farmhouse-front-doorhere’s a peek through the front door and out the back – the entry will same size doors at both sides to keep it open, breezy, and quick access around the long house. there is a deep, flat roof over the front door to give the stoop shelter in the rain and break up the roofline and alert people “here! this is the entry!”calistoga-farmhousewalking up to the front door location, here’s the view through the foyer and out the back door. you can see there is a roof overhang on the wall to the right out the back door – we ended up cutting this back to the wall = no more overhang there. the challenge of working on a boomerang shaped house! napa-farmhouseonce inside the entry ‘foyer’ (such a formal word…) you turn left through a short passage and this is the view into the vaulted great room: the kitchen will be to the right, and a small den area to the left. the existing wood burning fireplace will now get a gas insert, a change from the original plan.napa-remodelwalking across the room, standing in between the living and dining areas and looking back; kitchen on left, entry foyer is through the passage to the right. the ceiling was previously flat with a roof truss system: the webs and lower chord were removed; the top chord remains but with new sistered rafters alongside. farmhouse-ceilingthe side walls are 9′ tall; the high point of the room is 16′ tall to the ridge beam. this is a view out through 16′ sliding doors of the living room side; there are matching doors on the dining room side as well.  Continue reading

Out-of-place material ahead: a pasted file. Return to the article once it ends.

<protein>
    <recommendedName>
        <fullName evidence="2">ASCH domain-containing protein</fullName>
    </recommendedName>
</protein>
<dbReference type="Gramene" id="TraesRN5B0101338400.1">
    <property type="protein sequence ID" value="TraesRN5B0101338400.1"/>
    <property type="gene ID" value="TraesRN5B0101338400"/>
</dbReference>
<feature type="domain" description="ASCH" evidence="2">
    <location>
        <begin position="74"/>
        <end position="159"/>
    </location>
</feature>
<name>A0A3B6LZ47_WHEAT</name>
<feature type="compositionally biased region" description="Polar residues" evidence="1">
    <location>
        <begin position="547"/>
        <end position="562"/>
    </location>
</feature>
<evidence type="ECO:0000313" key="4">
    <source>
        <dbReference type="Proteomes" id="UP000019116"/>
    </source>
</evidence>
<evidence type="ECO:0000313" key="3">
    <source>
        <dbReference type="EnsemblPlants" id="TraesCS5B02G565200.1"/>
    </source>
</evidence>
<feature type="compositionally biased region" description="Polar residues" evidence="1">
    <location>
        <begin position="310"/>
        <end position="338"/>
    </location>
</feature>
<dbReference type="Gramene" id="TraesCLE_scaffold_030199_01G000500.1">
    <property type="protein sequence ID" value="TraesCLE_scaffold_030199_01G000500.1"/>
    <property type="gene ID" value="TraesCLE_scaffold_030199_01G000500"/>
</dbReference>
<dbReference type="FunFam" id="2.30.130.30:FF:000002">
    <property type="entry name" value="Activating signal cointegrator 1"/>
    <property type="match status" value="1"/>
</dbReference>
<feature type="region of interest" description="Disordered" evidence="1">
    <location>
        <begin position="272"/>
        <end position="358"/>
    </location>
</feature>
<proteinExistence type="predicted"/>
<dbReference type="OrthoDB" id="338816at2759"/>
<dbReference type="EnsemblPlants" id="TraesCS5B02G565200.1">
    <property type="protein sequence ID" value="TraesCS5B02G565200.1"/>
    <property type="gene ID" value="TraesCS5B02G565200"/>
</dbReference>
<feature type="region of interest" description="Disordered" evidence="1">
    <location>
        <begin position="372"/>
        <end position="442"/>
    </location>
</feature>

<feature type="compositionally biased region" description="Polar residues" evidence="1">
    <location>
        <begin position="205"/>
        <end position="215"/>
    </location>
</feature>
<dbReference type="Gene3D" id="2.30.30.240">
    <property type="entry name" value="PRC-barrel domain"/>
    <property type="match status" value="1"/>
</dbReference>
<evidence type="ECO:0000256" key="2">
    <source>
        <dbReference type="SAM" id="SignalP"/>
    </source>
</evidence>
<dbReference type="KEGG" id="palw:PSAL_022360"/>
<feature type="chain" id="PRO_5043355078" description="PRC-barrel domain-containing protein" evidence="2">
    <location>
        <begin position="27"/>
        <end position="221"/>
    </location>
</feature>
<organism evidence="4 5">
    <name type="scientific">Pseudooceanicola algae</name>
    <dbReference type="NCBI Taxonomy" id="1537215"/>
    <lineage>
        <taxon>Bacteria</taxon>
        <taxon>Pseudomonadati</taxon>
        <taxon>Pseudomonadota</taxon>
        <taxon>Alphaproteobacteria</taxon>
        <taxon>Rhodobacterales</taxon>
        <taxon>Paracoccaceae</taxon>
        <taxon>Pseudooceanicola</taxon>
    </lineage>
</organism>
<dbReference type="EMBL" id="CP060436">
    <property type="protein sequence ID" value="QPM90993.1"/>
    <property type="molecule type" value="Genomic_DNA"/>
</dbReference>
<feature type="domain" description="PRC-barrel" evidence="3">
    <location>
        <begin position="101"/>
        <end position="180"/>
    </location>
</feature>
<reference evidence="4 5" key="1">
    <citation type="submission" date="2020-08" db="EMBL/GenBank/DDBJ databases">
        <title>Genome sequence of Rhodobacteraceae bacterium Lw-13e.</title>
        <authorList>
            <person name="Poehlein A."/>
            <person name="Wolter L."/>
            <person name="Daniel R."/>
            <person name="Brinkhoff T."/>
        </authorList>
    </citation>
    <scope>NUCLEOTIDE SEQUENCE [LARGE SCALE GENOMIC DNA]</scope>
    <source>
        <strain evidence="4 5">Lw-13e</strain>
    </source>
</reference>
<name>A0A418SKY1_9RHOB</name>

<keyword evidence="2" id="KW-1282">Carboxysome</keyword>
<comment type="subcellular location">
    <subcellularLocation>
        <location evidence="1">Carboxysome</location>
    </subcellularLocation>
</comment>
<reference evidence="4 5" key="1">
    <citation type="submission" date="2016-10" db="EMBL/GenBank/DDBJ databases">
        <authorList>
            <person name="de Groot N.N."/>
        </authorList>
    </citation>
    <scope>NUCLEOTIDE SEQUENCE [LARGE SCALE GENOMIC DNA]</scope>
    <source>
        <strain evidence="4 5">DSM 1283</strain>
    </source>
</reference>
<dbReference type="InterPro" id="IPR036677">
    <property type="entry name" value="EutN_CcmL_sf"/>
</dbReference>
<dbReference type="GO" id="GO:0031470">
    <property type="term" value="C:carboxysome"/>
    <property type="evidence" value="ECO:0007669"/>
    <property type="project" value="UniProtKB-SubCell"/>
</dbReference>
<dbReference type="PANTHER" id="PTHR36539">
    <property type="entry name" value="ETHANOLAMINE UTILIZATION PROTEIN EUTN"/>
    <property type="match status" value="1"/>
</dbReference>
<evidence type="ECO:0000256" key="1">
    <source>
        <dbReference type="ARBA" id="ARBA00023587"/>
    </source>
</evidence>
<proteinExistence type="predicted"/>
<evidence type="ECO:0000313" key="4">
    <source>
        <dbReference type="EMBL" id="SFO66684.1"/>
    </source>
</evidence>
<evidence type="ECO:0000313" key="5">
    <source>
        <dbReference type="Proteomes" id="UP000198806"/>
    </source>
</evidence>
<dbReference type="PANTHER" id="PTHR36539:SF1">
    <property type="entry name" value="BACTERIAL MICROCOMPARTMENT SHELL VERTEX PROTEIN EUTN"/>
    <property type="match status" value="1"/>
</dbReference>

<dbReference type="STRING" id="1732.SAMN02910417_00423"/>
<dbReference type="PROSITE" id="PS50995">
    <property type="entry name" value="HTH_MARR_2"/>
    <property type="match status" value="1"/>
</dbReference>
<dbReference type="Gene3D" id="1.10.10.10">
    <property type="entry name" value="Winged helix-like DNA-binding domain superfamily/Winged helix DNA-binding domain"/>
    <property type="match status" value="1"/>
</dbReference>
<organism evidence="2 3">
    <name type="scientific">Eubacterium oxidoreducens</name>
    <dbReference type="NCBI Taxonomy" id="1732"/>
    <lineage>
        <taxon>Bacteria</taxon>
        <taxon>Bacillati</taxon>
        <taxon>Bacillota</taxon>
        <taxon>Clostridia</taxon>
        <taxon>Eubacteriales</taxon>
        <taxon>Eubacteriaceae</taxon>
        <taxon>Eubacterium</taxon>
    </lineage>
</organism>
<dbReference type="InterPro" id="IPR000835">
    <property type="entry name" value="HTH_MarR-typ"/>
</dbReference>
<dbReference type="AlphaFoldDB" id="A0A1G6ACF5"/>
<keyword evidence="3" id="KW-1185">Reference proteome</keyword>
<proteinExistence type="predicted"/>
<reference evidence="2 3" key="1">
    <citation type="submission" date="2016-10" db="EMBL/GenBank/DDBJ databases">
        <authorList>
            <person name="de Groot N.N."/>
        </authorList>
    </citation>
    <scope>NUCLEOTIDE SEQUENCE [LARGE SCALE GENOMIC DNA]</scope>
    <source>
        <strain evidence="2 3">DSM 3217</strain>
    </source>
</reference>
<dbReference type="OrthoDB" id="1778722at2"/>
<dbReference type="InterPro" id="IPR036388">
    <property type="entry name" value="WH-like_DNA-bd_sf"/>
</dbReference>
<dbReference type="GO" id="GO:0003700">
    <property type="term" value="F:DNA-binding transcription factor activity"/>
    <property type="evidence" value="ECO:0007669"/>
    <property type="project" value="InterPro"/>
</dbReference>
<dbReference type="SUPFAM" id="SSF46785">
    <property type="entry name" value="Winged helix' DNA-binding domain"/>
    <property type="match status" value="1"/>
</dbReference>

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the cabin